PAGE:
Kamala noted down all those names meticulously.


Thus the first one week was all introductions, lectures on textbooks and the syllabus. During that one week, Kamala got to know not only Vinati and Janaki in her class but also Lata from the second year class.

By second week, the routine of taking attendance and teaching the lessons has set in.


One day, the English madam noticed that some of the students had not bought the textbooks yet and she was very angry. She yelled at them. In reality, she was showing off the fact that she was related to the principal. Even the second year students were scared of her, no need to mention how scared the first years were.

On another day, she asked the students with no textbooks to stand up. Kamala was one of them.

Madam also suggested that the boys should sell their shoes and shirts to buy the books. She was however a little kind toward girls. She told them to skip a meal a day and buy the books with the savings. Apparently she believed that everybody were eating three meals a day.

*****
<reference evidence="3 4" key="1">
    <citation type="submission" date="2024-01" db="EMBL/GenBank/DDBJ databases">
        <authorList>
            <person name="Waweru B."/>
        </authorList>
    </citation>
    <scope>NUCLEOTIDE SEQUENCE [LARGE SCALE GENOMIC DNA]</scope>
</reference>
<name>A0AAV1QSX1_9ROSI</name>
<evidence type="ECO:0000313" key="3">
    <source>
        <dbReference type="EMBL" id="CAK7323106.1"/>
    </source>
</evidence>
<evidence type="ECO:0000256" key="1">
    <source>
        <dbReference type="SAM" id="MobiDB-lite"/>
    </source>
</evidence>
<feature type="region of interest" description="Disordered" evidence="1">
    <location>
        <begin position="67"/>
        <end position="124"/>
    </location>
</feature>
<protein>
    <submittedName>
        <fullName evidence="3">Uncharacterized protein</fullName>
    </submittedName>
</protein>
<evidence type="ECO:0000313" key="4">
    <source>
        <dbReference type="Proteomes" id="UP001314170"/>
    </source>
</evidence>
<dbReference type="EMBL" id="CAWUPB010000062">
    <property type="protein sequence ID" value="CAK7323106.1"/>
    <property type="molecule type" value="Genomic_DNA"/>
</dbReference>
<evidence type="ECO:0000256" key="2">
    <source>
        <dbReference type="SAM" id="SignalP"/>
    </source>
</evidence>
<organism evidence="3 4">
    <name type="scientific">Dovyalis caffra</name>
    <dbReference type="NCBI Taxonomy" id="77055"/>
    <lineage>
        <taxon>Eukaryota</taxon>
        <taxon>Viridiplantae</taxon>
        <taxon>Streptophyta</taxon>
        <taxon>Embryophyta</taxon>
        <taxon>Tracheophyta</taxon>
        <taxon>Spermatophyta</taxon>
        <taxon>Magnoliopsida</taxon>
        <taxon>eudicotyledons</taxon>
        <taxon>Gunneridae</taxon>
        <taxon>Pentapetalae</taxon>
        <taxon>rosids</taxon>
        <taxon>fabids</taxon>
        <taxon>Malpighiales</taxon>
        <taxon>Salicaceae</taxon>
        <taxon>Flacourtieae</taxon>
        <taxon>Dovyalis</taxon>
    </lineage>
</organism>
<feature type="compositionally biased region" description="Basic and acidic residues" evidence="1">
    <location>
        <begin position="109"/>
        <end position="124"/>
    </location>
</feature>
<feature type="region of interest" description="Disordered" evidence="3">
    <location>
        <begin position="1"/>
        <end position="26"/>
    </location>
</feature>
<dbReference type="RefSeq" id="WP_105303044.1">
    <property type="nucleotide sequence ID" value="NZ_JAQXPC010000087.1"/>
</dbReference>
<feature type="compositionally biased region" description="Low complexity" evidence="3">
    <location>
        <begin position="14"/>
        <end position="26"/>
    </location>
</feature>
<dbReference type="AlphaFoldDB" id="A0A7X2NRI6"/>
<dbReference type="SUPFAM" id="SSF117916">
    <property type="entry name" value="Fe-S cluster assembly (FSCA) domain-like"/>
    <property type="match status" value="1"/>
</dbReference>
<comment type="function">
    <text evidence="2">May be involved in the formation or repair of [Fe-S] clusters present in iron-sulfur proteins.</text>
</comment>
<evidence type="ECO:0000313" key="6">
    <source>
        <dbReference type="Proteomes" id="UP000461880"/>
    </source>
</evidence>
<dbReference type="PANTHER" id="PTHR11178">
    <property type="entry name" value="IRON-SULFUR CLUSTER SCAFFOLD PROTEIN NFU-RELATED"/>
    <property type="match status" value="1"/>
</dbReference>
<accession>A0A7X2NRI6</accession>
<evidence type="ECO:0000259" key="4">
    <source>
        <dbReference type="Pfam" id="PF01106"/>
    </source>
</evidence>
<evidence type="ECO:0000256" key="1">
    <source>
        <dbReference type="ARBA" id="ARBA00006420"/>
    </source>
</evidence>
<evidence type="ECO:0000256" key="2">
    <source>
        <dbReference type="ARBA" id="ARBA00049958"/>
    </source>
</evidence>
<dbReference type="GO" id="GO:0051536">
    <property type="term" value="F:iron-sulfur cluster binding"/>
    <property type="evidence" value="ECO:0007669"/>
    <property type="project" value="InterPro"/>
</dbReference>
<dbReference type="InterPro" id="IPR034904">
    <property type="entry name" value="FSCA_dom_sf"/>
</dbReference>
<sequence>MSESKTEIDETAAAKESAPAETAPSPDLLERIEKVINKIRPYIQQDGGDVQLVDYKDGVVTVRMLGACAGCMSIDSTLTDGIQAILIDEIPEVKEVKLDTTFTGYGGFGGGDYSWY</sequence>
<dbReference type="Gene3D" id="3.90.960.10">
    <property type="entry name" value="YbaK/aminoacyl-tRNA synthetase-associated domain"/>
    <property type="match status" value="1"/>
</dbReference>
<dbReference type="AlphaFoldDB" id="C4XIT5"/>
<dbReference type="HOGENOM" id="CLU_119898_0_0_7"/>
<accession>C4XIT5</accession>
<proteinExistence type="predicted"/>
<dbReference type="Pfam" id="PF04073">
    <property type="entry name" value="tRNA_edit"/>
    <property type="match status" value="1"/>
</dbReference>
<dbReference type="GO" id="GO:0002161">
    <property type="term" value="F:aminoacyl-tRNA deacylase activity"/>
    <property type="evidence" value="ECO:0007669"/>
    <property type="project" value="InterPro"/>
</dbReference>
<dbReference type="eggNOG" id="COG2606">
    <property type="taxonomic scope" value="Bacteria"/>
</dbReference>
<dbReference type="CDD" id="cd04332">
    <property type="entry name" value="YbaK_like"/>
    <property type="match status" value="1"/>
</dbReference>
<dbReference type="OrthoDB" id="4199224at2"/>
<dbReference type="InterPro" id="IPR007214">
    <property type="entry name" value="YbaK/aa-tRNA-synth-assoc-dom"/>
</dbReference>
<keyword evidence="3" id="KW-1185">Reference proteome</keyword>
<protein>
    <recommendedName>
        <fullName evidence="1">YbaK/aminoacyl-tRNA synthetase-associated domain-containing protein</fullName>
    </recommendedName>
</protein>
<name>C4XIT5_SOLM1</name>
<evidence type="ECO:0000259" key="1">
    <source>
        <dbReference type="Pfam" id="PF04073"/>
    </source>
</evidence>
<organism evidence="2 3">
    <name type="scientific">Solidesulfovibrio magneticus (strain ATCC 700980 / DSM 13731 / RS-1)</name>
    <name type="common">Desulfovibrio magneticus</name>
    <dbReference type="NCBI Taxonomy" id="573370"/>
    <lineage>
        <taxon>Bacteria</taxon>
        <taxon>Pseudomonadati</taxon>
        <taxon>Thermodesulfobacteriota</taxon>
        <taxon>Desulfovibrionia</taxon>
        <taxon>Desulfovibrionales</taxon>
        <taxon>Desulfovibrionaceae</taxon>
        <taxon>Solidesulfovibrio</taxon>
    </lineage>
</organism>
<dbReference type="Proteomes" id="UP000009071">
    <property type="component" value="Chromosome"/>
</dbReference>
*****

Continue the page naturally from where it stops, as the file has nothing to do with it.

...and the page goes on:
Kamala thought about her situation. She was aware that her father had to take out a loan to buy clothes for her. It would be painful for her to ask him to take out one more loan for her books. If she waited for a couple of months, the first loan would be paid off, and then they could borrow the money for books. She convinced herself that she must manage somehow until then.

Kamala was attentive in class and taking notes diligently. She would purchase the books whenever she could. Nevertheless, the English madam was not impressed with Kamala’s mode of thinking; she was annoyed.


One day, Kamala saw Lata in the bus.

“You get in here at this stop everyday?” Lata asked her.

Kamala nodded.

“Do you live close by?”

“There, I live there,” Kamala pointed toward the colony.

“That colony! Isn’t that Harijan colony?”

Kamal nodded again.

A few other students in the bus heard the conversation and turned their eyes in that direction.

The boys in striped shirts also looked at her.

Kamala lowered her eyes; it was getting uncomfortable for her.